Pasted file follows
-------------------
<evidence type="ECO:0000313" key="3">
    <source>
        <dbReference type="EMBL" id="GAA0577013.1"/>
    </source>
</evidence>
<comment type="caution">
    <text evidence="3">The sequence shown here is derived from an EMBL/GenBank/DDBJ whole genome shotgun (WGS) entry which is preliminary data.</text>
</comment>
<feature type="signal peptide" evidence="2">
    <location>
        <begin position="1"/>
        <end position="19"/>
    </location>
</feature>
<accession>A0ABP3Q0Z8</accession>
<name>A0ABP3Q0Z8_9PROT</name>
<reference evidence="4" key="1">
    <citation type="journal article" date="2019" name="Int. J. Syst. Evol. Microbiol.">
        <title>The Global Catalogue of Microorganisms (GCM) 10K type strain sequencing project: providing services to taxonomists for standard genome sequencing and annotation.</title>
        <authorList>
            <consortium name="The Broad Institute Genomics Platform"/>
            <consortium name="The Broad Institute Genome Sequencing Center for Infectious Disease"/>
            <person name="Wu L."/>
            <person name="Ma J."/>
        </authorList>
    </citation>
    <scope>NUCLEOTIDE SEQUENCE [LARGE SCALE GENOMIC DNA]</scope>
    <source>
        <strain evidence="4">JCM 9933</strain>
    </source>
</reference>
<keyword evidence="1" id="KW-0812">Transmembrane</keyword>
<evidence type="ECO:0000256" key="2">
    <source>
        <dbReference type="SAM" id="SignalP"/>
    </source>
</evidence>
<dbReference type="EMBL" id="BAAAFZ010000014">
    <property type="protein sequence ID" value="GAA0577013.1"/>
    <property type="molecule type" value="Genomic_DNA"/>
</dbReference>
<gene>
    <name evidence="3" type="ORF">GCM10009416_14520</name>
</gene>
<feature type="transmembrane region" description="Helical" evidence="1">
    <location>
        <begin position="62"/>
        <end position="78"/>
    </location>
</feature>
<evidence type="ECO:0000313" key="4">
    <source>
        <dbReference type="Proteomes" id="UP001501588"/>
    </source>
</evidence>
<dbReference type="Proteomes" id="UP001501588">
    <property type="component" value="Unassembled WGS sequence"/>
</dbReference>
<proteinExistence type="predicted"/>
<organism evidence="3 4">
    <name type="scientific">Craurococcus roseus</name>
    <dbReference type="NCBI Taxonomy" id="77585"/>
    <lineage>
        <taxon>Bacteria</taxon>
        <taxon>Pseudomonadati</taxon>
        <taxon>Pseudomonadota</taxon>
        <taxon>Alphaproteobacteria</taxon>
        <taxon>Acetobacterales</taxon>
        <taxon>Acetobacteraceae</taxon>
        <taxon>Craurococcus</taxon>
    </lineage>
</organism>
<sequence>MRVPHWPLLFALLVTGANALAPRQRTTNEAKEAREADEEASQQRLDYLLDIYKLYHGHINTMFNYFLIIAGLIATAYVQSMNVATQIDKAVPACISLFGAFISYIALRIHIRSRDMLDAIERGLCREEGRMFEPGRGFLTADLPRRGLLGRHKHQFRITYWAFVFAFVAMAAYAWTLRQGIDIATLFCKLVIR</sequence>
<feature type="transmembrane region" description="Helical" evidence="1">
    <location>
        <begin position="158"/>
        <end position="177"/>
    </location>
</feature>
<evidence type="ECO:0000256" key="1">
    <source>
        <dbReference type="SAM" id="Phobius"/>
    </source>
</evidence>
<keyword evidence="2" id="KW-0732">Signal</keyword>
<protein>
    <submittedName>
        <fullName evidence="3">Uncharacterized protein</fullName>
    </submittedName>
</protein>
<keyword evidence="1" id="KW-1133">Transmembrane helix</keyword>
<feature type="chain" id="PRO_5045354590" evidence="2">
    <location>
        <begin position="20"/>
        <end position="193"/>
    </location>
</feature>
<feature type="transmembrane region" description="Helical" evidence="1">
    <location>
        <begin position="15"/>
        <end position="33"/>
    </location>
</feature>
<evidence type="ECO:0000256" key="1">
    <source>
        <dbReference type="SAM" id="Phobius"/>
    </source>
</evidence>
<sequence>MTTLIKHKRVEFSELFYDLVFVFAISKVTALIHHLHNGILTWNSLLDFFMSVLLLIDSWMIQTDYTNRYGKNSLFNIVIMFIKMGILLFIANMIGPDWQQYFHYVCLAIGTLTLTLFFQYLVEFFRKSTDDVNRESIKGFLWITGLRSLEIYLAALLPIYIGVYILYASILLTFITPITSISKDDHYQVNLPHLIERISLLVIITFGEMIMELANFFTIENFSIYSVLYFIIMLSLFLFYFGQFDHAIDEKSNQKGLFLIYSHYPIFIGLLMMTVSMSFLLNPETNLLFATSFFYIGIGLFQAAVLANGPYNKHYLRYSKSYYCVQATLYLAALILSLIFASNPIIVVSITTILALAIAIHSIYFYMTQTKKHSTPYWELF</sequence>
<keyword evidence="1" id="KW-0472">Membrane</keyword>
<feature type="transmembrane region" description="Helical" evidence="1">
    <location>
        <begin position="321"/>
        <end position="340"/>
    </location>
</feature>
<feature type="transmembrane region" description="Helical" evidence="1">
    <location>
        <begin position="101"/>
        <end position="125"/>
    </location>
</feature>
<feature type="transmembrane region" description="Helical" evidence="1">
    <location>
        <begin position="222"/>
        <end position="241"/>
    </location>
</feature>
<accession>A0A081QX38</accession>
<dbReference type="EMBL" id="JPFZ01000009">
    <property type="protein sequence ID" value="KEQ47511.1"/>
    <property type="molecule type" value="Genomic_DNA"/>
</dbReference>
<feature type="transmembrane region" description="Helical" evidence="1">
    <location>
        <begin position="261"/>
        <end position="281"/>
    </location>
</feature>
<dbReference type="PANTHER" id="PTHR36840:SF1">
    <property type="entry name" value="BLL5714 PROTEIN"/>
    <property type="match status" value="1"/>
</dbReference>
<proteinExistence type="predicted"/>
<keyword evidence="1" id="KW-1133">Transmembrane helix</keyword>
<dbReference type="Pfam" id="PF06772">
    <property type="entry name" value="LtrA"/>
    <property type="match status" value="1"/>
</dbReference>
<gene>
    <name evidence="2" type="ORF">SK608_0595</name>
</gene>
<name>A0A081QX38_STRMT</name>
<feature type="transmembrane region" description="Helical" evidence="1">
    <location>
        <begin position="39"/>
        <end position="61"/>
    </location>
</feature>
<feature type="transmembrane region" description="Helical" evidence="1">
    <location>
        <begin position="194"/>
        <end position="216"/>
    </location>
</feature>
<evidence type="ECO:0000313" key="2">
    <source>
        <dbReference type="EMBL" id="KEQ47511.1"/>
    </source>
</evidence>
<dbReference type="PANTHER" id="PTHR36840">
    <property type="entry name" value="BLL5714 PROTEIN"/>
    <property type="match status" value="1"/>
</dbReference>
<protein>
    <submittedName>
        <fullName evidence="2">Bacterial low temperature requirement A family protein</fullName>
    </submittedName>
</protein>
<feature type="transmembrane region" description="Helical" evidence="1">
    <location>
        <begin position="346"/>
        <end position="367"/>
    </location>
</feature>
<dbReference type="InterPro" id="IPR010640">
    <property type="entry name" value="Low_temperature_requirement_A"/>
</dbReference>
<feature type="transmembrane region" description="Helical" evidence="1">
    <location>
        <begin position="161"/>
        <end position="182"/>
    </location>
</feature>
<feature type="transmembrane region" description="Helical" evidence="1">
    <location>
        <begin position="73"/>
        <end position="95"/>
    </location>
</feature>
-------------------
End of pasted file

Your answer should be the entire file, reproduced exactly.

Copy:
<evidence type="ECO:0000313" key="3">
    <source>
        <dbReference type="EMBL" id="GAA0577013.1"/>
    </source>
</evidence>
<comment type="caution">
    <text evidence="3">The sequence shown here is derived from an EMBL/GenBank/DDBJ whole genome shotgun (WGS) entry which is preliminary data.</text>
</comment>
<feature type="signal peptide" evidence="2">
    <location>
        <begin position="1"/>
        <end position="19"/>
    </location>
</feature>
<accession>A0ABP3Q0Z8</accession>
<name>A0ABP3Q0Z8_9PROT</name>
<reference evidence="4" key="1">
    <citation type="journal article" date="2019" name="Int. J. Syst. Evol. Microbiol.">
        <title>The Global Catalogue of Microorganisms (GCM) 10K type strain sequencing project: providing services to taxonomists for standard genome sequencing and annotation.</title>
        <authorList>
            <consortium name="The Broad Institute Genomics Platform"/>
            <consortium name="The Broad Institute Genome Sequencing Center for Infectious Disease"/>
            <person name="Wu L."/>
            <person name="Ma J."/>
        </authorList>
    </citation>
    <scope>NUCLEOTIDE SEQUENCE [LARGE SCALE GENOMIC DNA]</scope>
    <source>
        <strain evidence="4">JCM 9933</strain>
    </source>
</reference>
<keyword evidence="1" id="KW-0812">Transmembrane</keyword>
<evidence type="ECO:0000256" key="2">
    <source>
        <dbReference type="SAM" id="SignalP"/>
    </source>
</evidence>
<dbReference type="EMBL" id="BAAAFZ010000014">
    <property type="protein sequence ID" value="GAA0577013.1"/>
    <property type="molecule type" value="Genomic_DNA"/>
</dbReference>
<gene>
    <name evidence="3" type="ORF">GCM10009416_14520</name>
</gene>
<feature type="transmembrane region" description="Helical" evidence="1">
    <location>
        <begin position="62"/>
        <end position="78"/>
    </location>
</feature>
<evidence type="ECO:0000313" key="4">
    <source>
        <dbReference type="Proteomes" id="UP001501588"/>
    </source>
</evidence>
<dbReference type="Proteomes" id="UP001501588">
    <property type="component" value="Unassembled WGS sequence"/>
</dbReference>
<proteinExistence type="predicted"/>
<organism evidence="3 4">
    <name type="scientific">Craurococcus roseus</name>
    <dbReference type="NCBI Taxonomy" id="77585"/>
    <lineage>
        <taxon>Bacteria</taxon>
        <taxon>Pseudomonadati</taxon>
        <taxon>Pseudomonadota</taxon>
        <taxon>Alphaproteobacteria</taxon>
        <taxon>Acetobacterales</taxon>
        <taxon>Acetobacteraceae</taxon>
        <taxon>Craurococcus</taxon>
    </lineage>
</organism>
<sequence>MRVPHWPLLFALLVTGANALAPRQRTTNEAKEAREADEEASQQRLDYLLDIYKLYHGHINTMFNYFLIIAGLIATAYVQSMNVATQIDKAVPACISLFGAFISYIALRIHIRSRDMLDAIERGLCREEGRMFEPGRGFLTADLPRRGLLGRHKHQFRITYWAFVFAFVAMAAYAWTLRQGIDIATLFCKLVIR</sequence>
<feature type="transmembrane region" description="Helical" evidence="1">
    <location>
        <begin position="158"/>
        <end position="177"/>
    </location>
</feature>
<evidence type="ECO:0000256" key="1">
    <source>
        <dbReference type="SAM" id="Phobius"/>
    </source>
</evidence>
<keyword evidence="2" id="KW-0732">Signal</keyword>
<protein>
    <submittedName>
        <fullName evidence="3">Uncharacterized protein</fullName>
    </submittedName>
</protein>
<keyword evidence="1" id="KW-1133">Transmembrane helix</keyword>
<feature type="chain" id="PRO_5045354590" evidence="2">
    <location>
        <begin position="20"/>
        <end position="193"/>
    </location>
</feature>
<feature type="transmembrane region" description="Helical" evidence="1">
    <location>
        <begin position="15"/>
        <end position="33"/>
    </location>
</feature>
<evidence type="ECO:0000256" key="1">
    <source>
        <dbReference type="SAM" id="Phobius"/>
    </source>
</evidence>
<sequence>MTTLIKHKRVEFSELFYDLVFVFAISKVTALIHHLHNGILTWNSLLDFFMSVLLLIDSWMIQTDYTNRYGKNSLFNIVIMFIKMGILLFIANMIGPDWQQYFHYVCLAIGTLTLTLFFQYLVEFFRKSTDDVNRESIKGFLWITGLRSLEIYLAALLPIYIGVYILYASILLTFITPITSISKDDHYQVNLPHLIERISLLVIITFGEMIMELANFFTIENFSIYSVLYFIIMLSLFLFYFGQFDHAIDEKSNQKGLFLIYSHYPIFIGLLMMTVSMSFLLNPETNLLFATSFFYIGIGLFQAAVLANGPYNKHYLRYSKSYYCVQATLYLAALILSLIFASNPIIVVSITTILALAIAIHSIYFYMTQTKKHSTPYWELF</sequence>
<keyword evidence="1" id="KW-0472">Membrane</keyword>
<feature type="transmembrane region" description="Helical" evidence="1">
    <location>
        <begin position="321"/>
        <end position="340"/>
    </location>
</feature>
<feature type="transmembrane region" description="Helical" evidence="1">
    <location>
        <begin position="101"/>
        <end position="125"/>
    </location>
</feature>
<feature type="transmembrane region" description="Helical" evidence="1">
    <location>
        <begin position="222"/>
        <end position="241"/>
    </location>
</feature>
<accession>A0A081QX38</accession>
<dbReference type="EMBL" id="JPFZ01000009">
    <property type="protein sequence ID" value="KEQ47511.1"/>
    <property type="molecule type" value="Genomic_DNA"/>
</dbReference>
<feature type="transmembrane region" description="Helical" evidence="1">
    <location>
        <begin position="261"/>
        <end position="281"/>
    </location>
</feature>
<dbReference type="PANTHER" id="PTHR36840:SF1">
    <property type="entry name" value="BLL5714 PROTEIN"/>
    <property type="match status" value="1"/>
</dbReference>
<proteinExistence type="predicted"/>
<keyword evidence="1" id="KW-1133">Transmembrane helix</keyword>
<dbReference type="Pfam" id="PF06772">
    <property type="entry name" value="LtrA"/>
    <property type="match status" value="1"/>
</dbReference>
<gene>
    <name evidence="2" type="ORF">SK608_0595</name>
</gene>
<name>A0A081QX38_STRMT</name>
<feature type="transmembrane region" description="Helical" evidence="1">
    <location>
        <begin position="39"/>
        <end position="61"/>
    </location>
</feature>
<feature type="transmembrane region" description="Helical" evidence="1">
    <location>
        <begin position="194"/>
        <end position="216"/>
    </location>
</feature>
<evidence type="ECO:0000313" key="2">
    <source>
        <dbReference type="EMBL" id="KEQ47511.1"/>
    </source>
</evidence>
<dbReference type="PANTHER" id="PTHR36840">
    <property type="entry name" value="BLL5714 PROTEIN"/>
    <property type="match status" value="1"/>
</dbReference>
<protein>
    <submittedName>
        <fullName evidence="2">Bacterial low temperature requirement A family protein</fullName>
    </submittedName>
</protein>
<feature type="transmembrane region" description="Helical" evidence="1">
    <location>
        <begin position="346"/>
        <end position="367"/>
    </location>
</feature>
<dbReference type="InterPro" id="IPR010640">
    <property type="entry name" value="Low_temperature_requirement_A"/>
</dbReference>
<feature type="transmembrane region" description="Helical" evidence="1">
    <location>
        <begin position="161"/>
        <end position="182"/>
    </location>
</feature>
<feature type="transmembrane region" description="Helical" evidence="1">
    <location>
        <begin position="73"/>
        <end position="95"/>
    </location>
</feature>